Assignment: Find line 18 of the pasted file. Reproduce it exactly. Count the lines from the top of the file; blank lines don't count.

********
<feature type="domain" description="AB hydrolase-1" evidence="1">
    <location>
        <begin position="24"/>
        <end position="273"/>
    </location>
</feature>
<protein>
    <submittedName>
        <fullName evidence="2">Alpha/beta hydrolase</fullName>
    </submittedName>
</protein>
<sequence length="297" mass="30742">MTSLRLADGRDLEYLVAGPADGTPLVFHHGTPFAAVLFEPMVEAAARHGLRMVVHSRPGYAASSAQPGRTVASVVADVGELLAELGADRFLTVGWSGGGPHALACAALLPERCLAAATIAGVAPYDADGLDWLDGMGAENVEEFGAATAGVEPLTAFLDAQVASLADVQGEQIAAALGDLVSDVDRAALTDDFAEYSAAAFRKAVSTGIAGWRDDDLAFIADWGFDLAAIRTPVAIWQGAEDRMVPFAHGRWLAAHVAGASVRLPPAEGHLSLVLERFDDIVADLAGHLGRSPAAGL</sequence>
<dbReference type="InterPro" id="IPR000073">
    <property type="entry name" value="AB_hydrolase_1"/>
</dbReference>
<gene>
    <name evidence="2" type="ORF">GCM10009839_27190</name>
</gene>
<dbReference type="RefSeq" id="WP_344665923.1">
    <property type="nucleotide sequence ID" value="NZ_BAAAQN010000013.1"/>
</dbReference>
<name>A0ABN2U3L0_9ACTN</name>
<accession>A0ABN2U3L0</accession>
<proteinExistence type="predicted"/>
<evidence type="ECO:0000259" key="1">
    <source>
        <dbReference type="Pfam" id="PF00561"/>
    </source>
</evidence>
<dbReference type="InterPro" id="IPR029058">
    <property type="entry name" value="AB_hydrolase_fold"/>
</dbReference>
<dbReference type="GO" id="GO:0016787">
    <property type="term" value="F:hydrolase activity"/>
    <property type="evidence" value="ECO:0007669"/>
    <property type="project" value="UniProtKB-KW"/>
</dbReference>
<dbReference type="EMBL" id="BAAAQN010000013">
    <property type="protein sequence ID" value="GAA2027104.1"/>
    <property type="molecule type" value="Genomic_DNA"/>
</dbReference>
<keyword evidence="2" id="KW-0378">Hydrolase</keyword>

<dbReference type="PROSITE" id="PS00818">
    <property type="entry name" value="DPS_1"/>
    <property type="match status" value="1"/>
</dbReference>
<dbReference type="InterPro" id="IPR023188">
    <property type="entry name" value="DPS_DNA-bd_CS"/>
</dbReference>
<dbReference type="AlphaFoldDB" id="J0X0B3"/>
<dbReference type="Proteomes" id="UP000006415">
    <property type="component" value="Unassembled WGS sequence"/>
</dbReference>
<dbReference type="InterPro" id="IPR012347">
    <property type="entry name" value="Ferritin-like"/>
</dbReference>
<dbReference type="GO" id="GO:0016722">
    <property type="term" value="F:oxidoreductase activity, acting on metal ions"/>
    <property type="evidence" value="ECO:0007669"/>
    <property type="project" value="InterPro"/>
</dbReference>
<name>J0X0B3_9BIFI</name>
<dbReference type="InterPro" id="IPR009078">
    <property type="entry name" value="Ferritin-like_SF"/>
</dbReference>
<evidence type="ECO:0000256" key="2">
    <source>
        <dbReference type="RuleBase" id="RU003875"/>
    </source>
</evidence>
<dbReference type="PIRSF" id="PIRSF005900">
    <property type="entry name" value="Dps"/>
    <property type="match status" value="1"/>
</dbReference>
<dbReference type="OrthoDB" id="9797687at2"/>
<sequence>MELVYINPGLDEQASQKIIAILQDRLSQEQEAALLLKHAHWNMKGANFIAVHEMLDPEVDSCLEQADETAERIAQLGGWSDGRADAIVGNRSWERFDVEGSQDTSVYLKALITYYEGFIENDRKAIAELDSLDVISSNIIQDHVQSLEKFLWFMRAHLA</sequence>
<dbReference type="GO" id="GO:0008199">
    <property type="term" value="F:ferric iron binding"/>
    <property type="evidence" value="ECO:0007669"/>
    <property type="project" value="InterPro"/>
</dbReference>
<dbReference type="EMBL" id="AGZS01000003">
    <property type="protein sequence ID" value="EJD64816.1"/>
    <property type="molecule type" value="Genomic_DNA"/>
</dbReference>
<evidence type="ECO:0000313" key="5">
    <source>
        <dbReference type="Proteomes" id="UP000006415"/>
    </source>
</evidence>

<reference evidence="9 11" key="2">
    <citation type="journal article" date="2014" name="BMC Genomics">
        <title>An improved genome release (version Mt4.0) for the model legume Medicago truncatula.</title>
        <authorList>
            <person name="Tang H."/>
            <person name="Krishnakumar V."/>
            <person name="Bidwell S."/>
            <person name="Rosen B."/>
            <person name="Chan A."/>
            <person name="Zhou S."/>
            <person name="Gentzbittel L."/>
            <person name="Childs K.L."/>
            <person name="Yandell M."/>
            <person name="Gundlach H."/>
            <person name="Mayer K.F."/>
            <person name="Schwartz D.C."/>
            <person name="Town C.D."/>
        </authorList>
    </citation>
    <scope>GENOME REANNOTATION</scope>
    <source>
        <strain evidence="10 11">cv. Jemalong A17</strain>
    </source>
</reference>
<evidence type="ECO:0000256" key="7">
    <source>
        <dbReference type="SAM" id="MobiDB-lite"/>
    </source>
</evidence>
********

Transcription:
</gene>